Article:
Don’t look at Rick Souders’ photos on an empty stomach.
The Golden-based food photographer has spent years working with corporate clients to craft images good enough to eat. So, it’s no wonder that many attendees at his exhibit’s June 23 reception left feeling hungry.
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“Rick Souders: The Art of Edible Imagery” will be on display at the Golden History Museum & Park through Oct. 2. The exhibit features dozens of Souders’ food and beverage photographs and, as his friends and colleagues described, displays his unique talent and perspective.
“He has a great eye for composition and design,” fellow photographer and friend Larry Goodwin said.
Souders has been a photographer for 35 years and started in food photography 18 years ago. Growing up near the Pawnee National Grasslands, Souders’ uncles were farmers and ranchers. So, he had an early appreciation for where America’s food comes from.
Plus, Souders continued, he loves to cook, so food photography seemed perfect for him.
“I like food photography because it’s unpredictable,” he said. “Even though you pick it, (food) still breathes and moves.”
Souders said putting “The Art of Edible Imagery” together took about a year, and it includes one of his all-time favorite photos. He used a single light to shoot three pears sitting on an old piece of barn wood, he described.
Overall, he tries to combine colors and textures to make a photograph as memorable as possible, he said.
Golden’s Kathy Fisher, a fellow artist who met Souders through the Foothills Art Center, said she appreciated Souders’ use of color, contrast, movement,= and lighting in his photos. She especially liked the one of the swirling donut and the splashing drinks.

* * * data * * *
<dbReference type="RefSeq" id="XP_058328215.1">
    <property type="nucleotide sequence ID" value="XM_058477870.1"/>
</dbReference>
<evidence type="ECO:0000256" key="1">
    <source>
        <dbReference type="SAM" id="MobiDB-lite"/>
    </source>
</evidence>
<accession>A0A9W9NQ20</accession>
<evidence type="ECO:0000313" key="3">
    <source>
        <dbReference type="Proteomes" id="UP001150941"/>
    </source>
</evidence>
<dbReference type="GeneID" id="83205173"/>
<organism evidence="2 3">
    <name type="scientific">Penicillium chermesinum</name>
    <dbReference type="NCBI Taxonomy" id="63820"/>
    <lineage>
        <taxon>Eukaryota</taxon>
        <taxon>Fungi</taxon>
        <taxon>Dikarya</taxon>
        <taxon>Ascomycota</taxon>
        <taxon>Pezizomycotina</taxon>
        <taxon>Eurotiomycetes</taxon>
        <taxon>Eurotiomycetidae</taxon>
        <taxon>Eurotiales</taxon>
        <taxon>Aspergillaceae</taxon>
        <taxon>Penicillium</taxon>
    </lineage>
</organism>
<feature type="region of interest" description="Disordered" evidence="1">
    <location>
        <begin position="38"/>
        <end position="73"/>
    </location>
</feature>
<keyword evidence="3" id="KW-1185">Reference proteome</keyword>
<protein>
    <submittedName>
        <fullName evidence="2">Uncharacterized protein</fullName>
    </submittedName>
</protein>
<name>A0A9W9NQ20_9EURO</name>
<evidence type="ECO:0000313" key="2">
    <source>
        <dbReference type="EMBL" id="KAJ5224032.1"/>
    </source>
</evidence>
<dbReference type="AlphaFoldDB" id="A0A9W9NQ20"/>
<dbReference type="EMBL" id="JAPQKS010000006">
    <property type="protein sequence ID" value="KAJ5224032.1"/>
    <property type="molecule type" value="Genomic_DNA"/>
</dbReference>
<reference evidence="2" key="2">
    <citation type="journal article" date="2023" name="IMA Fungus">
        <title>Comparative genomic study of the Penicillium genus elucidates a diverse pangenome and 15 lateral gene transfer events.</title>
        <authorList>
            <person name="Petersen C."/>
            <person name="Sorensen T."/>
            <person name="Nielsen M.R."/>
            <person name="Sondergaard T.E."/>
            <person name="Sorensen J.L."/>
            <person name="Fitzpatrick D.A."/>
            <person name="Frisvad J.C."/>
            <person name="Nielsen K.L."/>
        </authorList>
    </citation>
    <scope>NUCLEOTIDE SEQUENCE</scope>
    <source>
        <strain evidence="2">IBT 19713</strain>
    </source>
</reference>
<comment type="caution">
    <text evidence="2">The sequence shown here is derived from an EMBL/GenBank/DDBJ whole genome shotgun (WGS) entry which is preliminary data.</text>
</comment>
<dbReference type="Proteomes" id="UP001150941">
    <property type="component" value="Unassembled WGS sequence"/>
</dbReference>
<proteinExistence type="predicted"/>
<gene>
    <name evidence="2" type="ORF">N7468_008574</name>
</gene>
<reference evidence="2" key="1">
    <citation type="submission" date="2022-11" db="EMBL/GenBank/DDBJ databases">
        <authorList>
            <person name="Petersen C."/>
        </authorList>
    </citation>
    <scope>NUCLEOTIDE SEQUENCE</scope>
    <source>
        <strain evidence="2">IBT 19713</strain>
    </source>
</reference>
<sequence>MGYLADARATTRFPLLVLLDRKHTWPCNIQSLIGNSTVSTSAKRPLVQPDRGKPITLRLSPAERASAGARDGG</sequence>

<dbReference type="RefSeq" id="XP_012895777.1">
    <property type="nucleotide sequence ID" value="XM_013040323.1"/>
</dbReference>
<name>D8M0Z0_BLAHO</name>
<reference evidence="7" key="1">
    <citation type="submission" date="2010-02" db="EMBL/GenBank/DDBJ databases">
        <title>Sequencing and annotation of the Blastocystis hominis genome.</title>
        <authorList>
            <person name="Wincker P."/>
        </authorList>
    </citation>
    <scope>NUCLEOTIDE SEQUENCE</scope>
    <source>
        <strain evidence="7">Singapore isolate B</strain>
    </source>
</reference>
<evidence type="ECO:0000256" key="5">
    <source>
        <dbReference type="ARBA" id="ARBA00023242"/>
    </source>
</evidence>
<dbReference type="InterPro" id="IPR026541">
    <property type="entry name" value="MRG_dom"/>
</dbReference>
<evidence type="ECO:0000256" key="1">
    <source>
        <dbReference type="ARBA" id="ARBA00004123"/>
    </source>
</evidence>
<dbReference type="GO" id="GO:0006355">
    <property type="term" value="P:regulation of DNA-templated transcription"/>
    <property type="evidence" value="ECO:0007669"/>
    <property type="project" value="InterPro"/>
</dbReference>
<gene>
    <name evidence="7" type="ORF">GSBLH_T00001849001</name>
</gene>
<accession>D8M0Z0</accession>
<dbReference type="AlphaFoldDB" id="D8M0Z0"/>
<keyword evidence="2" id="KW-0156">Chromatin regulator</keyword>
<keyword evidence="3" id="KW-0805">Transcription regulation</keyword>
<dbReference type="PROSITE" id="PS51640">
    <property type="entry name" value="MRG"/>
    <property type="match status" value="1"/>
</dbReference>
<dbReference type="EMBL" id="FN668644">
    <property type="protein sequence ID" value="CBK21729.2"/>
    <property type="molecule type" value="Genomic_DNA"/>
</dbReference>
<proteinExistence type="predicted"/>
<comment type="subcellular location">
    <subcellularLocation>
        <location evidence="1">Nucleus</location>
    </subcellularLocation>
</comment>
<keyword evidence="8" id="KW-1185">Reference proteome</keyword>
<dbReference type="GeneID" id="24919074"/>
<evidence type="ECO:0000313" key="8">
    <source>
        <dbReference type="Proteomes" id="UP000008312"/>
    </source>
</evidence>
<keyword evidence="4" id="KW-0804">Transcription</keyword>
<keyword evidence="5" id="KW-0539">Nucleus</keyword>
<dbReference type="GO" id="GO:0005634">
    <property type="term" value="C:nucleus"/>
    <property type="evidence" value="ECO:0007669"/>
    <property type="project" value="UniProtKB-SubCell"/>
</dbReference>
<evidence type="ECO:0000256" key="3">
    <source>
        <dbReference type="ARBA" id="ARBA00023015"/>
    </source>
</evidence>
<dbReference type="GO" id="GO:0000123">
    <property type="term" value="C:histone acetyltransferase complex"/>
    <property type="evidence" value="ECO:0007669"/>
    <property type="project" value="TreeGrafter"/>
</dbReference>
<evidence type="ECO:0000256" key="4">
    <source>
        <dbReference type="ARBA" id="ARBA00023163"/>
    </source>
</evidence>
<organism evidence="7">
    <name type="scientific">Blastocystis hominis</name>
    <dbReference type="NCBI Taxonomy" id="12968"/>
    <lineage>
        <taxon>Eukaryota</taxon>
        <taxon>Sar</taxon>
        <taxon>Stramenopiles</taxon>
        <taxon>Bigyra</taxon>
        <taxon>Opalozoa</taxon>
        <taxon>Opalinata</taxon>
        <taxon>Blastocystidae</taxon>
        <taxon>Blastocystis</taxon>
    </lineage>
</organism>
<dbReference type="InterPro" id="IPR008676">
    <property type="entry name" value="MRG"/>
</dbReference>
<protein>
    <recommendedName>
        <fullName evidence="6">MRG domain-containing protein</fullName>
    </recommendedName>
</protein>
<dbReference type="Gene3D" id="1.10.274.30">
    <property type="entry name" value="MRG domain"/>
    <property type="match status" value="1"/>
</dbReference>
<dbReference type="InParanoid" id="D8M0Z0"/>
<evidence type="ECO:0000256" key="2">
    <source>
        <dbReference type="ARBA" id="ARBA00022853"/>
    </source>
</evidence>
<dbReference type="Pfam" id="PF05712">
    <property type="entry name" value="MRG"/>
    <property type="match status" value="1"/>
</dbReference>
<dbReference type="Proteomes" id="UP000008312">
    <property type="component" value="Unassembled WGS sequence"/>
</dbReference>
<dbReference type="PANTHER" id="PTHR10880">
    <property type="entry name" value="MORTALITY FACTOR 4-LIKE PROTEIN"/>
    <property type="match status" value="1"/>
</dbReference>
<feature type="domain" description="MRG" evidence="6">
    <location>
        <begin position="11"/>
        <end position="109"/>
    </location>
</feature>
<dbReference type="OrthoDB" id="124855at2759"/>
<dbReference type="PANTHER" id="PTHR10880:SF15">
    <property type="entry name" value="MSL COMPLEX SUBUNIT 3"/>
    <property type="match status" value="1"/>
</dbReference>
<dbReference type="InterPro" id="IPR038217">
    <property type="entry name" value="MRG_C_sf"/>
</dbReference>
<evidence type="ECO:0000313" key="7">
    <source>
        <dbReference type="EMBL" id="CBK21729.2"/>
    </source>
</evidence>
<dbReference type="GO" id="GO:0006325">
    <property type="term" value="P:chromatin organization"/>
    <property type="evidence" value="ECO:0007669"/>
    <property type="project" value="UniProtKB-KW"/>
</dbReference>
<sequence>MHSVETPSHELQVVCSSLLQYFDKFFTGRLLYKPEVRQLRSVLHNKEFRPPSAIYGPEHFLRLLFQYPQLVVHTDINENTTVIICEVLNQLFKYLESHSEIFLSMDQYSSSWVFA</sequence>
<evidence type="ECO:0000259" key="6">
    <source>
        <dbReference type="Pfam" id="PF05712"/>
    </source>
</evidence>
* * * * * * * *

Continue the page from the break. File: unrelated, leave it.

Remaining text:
“I really enjoy his perspective,” she said, adding that his photos were fun and creative.
As a person, Souders is very outgoing and friendly, Fisher described. Goodwin added that Souders volunteers a lot around Golden and is very involved in the city’s art scene.
Goodwin, who’s worked as Souders’ digital technician previously, remarked how food photography requires a lot of patience. Souders works diligently to accurately capture a food’s color and presentation, and that effort shows in his photographs, Goodwin stated.
After receiving lots of inquiries about his work over the years, Souders stated he’s hosting a live food photography demonstration at his Golden studio on Aug. 18. Anyone interested can sign up via the Golden History Museum.
“Food by its very nature is inspiring — its shape, color and texture,” Souders said. “It’s my job to try to make it even more beautiful.”
For more information about Rick Souders’ photography, visit soudersstudios.com.
For sign up for the Aug. 18 live demo or for more information about “The Art of Edible Imagery,” visit goldenhistory.org.
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